Female Bankers Star in $130B Verizon Wireless Deal


Wall Street is still seen as a world dominated by men, but a pair of female banking stars played prominent roles in this week’s $130 billion Verizon Wireless deal, which ranks as one of the industry’s biggest ever M&A paydays.

Karen Cook, president of Goldman Sachs' (NYSE:GS) European business, helped lead the bank’s efforts to advise Vodafone (NYSE:VOD) on the British company’s sale of its 45% stake in Verizon Wireless.

Vodafone has been credited with shrewd negotiations in this mega deal, pushing Verizon Communications (NYSE:VZ) to pay more than it originally wanted to before rising interest rates made the transaction impossible. Swiss banking giant UBS (NYSE:UBS) also served as an adviser to Vodafone on the transaction.

Meanwhile, Jennifer Nason, who is a top tech adviser at JPMorgan Chase (NYSE:JPM), was among three JPMorgan bankers who are listed as advising Verizon Communications, Bloomberg News reported.

Other investment banks that advised Verizon include Guggenheim Partners, Morgan Stanley (NYSE:MS), Barclays (NYSE:BCS), Bank of America (NYSE:BAC) and Paul Taubman.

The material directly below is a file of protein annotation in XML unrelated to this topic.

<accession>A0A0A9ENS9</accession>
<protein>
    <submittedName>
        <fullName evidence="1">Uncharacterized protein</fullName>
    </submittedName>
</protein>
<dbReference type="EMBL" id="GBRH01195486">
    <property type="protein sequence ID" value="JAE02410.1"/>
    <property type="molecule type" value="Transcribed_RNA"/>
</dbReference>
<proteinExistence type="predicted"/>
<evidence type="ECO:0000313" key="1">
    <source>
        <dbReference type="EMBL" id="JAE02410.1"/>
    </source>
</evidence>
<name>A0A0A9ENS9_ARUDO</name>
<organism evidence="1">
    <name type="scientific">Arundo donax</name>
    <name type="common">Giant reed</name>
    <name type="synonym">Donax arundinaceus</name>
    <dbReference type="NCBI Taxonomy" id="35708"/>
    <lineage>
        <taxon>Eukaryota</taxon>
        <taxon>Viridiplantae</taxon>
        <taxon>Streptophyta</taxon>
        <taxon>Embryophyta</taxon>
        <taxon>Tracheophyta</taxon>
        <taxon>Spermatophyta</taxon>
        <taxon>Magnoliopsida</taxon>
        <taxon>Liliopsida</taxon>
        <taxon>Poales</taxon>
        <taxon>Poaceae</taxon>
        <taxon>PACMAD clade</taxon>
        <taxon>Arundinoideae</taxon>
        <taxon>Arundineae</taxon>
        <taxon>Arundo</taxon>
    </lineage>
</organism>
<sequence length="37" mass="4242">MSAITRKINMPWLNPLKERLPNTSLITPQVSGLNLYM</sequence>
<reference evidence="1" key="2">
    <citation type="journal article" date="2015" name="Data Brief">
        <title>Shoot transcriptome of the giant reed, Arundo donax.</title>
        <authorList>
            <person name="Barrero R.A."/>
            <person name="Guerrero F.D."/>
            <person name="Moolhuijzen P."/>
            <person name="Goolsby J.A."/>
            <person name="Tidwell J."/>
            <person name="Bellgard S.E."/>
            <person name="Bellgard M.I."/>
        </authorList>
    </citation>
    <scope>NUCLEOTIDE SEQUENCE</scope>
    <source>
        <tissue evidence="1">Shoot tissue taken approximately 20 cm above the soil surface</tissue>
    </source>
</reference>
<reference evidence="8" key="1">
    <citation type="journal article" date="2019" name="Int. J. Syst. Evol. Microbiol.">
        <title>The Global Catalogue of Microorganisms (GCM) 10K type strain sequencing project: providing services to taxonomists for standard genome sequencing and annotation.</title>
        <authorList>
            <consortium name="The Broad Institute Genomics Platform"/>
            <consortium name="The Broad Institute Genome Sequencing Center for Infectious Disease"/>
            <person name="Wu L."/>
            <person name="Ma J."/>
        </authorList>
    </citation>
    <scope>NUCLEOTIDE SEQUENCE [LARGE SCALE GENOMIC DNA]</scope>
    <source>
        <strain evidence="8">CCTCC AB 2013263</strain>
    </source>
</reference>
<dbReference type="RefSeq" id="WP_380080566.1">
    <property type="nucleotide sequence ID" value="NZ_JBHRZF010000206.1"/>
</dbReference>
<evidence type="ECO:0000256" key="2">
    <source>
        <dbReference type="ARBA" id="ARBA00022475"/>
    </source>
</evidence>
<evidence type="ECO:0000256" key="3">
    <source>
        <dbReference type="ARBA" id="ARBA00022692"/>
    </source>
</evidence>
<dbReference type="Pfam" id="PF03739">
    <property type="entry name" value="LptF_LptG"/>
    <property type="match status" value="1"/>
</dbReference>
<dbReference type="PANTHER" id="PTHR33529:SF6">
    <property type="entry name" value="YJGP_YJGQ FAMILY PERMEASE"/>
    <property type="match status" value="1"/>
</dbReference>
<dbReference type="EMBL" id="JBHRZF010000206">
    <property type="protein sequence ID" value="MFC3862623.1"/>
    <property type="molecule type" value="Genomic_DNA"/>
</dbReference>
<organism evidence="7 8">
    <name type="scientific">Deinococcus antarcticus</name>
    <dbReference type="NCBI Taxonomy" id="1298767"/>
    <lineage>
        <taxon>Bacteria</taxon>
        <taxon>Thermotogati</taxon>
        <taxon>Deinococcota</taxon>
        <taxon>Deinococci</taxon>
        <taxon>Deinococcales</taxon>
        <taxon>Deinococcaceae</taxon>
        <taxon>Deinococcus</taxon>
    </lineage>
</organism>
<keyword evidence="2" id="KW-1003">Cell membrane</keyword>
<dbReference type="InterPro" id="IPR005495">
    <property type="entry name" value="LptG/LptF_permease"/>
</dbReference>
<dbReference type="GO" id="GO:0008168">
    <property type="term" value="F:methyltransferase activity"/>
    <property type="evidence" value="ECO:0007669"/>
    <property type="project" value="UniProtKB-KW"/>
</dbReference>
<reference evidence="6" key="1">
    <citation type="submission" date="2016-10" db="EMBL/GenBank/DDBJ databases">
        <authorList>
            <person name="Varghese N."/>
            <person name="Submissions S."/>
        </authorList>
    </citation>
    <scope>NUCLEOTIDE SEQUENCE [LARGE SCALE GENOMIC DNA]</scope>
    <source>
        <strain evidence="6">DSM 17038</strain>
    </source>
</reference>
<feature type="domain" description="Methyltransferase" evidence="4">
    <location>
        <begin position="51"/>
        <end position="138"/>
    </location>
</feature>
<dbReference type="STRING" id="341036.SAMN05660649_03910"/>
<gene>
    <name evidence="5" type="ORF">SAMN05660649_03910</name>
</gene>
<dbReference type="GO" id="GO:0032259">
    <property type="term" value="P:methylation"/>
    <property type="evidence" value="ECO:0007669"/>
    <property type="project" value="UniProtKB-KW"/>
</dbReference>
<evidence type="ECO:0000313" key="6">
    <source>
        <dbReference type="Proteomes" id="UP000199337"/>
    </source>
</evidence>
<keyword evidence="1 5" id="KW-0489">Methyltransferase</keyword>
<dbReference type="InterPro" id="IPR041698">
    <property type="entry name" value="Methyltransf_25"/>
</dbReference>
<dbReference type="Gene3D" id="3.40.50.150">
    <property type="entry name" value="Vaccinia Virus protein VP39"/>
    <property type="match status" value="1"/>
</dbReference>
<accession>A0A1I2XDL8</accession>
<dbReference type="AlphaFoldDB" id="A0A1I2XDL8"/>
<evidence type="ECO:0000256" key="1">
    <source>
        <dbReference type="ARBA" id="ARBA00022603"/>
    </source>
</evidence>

Nason also advised Nokia (NYSE:NOK) on the $7.2 billion sale of its handset unit to Microsoft (NASDAQ:MSFT) and Facebook (NASDAQ:FB) on its $16 billion initial public offering in May 2012.

The starring roles for women in the Verizon deal are not likely to be forgotten anytime soon as the transaction is likely to generate hundreds of millions of dollars in fees.

According to The Wall Street Journal, investment banks are expected to haul in $500 million or more in total fees for advising and cobbling together a financing package in the $130 billion deal.

That would rival the $530 million in fees generated by Vodafone’s 2000 purchase of German telephone and Internet company Mannesmann for $172 billion, which makes sense since that is the only more expensive deal on record.

The Verizon Wireless transaction represents the largest-ever takeover of a U.S. target, according to Dealogic, topping AOL’s (NYSE:AOL) doomed $112 billion buyout of Time Warner (NYSE:TWX).